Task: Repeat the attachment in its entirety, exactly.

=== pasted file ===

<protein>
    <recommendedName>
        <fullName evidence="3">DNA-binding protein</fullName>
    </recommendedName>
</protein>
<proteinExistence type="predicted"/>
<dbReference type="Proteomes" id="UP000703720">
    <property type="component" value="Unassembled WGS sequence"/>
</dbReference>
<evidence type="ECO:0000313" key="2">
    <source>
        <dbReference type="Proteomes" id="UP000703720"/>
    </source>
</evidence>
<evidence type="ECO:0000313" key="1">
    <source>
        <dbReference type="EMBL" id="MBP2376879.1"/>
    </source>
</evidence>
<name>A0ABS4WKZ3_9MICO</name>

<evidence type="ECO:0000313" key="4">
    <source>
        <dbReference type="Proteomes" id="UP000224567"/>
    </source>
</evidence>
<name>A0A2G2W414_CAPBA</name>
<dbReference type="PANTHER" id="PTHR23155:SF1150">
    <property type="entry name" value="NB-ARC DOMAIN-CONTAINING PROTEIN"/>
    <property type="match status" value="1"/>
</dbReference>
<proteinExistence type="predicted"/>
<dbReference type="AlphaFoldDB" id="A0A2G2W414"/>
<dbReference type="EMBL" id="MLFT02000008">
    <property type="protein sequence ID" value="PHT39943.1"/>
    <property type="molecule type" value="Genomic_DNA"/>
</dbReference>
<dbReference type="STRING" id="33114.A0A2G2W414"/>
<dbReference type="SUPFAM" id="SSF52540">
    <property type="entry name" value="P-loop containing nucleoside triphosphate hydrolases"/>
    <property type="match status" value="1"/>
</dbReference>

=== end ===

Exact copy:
<protein>
    <recommendedName>
        <fullName evidence="3">DNA-binding protein</fullName>
    </recommendedName>
</protein>
<proteinExistence type="predicted"/>
<dbReference type="Proteomes" id="UP000703720">
    <property type="component" value="Unassembled WGS sequence"/>
</dbReference>
<evidence type="ECO:0000313" key="2">
    <source>
        <dbReference type="Proteomes" id="UP000703720"/>
    </source>
</evidence>
<evidence type="ECO:0000313" key="1">
    <source>
        <dbReference type="EMBL" id="MBP2376879.1"/>
    </source>
</evidence>
<name>A0ABS4WKZ3_9MICO</name>

<evidence type="ECO:0000313" key="4">
    <source>
        <dbReference type="Proteomes" id="UP000224567"/>
    </source>
</evidence>
<name>A0A2G2W414_CAPBA</name>
<dbReference type="PANTHER" id="PTHR23155:SF1150">
    <property type="entry name" value="NB-ARC DOMAIN-CONTAINING PROTEIN"/>
    <property type="match status" value="1"/>
</dbReference>
<proteinExistence type="predicted"/>
<dbReference type="AlphaFoldDB" id="A0A2G2W414"/>
<dbReference type="EMBL" id="MLFT02000008">
    <property type="protein sequence ID" value="PHT39943.1"/>
    <property type="molecule type" value="Genomic_DNA"/>
</dbReference>
<dbReference type="STRING" id="33114.A0A2G2W414"/>
<dbReference type="SUPFAM" id="SSF52540">
    <property type="entry name" value="P-loop containing nucleoside triphosphate hydrolases"/>
    <property type="match status" value="1"/>
</dbReference>